Beth Whaanga bares all to take on women’s cancers

BETH Whaanga, face of the Under the Red Dress Project, has united in pink to take on women’s cancers this October as Cancer Council’s Ambassador for Women’s Cancers.

Known for the powerful photos of her double mastectomy posted on Facebook earlier this year, Beth is sharing her story to help the one in six Queensland women who will be diagnosed with a women’s cancer in their lifetime.

As Cancer Council Ambassador for Women’s Cancers, Beth urged all Queensland women to unite in pink this October in support of all women affected by cancer.


“In November last year I discovered several lumps in my breast after diagnostic testing. I am also a carrier of the BRCA 2 gene and have a family history of breast cancer,” Beth said.

“Shortly after, I underwent a total bilateral mastectomy and TRAM flap reconstruction. My surgery was painful and my recovery was long and tough.

“As part of my healing process, to make me more comfortable in my skin, my best friend took photos of my scars. My scars aren’t ugly. They mean that I’m alive, and thriving.

“Cancer doesn’t define me. It was a part of my life, but not anymore. I want to do everything to stop any woman having to make the decisions I have.”

Around 3900 Queensland women will be diagnosed with breast or gynaecological cancer this year alone and about 800 will die from these women’s cancers.

Beth has encouraged all Queenslanders to support Pink Ribbon Day, host or attend a Pink Ribbon fundraiser throughout October, or volunteer to sell merchandise.

“I want every woman to know that it’s important not to be scared of their body. Women’s cancers and screening aren’t taboo and we need to talk about it,” Beth said.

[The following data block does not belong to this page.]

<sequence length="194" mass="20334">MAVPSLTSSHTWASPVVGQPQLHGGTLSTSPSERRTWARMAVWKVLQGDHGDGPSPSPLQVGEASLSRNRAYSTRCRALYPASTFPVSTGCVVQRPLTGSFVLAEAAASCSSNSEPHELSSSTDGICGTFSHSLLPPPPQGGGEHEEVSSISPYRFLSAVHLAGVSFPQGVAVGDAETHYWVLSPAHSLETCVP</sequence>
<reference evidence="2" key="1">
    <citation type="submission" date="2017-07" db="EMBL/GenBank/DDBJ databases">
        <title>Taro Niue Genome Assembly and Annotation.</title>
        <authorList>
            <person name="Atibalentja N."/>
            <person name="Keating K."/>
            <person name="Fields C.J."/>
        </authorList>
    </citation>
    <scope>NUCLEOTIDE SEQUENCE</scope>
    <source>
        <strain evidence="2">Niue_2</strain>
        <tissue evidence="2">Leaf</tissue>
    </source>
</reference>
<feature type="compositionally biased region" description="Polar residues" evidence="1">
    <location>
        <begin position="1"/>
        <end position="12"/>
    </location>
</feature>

“Know your body and what’s normal for you and get checked regularly. Cancer Council Queensland is here to help you and thousands of women all across Queensland.

“What does Cancer Council’s Pink Ribbon Day mean to me? It means I’m fighting fit. Pink means getting out there and not being afraid. It means I’m in charge of my life and I can do anything that I want to do.

“Pink means strength – and nothing will beat us. Together we are stronger. Together we can take on women’s cancers.”

Cancer Council Queensland spokesperson Katie Clift said getting the girls together to help beat all women’s cancers was an easy and fun way to make a difference.

“One in six Queensland women being diagnosed with a women’s cancer in their lifetime is one in six too many,” Ms Clift said.

“It’s time for us to unite in the fight, don a bit of pink, and get serious about raising awareness of women’s cancers.

“All funds raised support our vital work each year in women’s cancer research, education and support programs.”

This year Cancer Council aims to raise $9.47 million through Pink Ribbon Day and Pink Ribbon Fundraising events.

Unite in pink this October – buy pink, register to host a Girls’ Night In or Pink Ribbon Fundraiser, donate or volunteer on Pink Ribbon Day – Monday October 27.

More information is available via or 1300 65 65 85.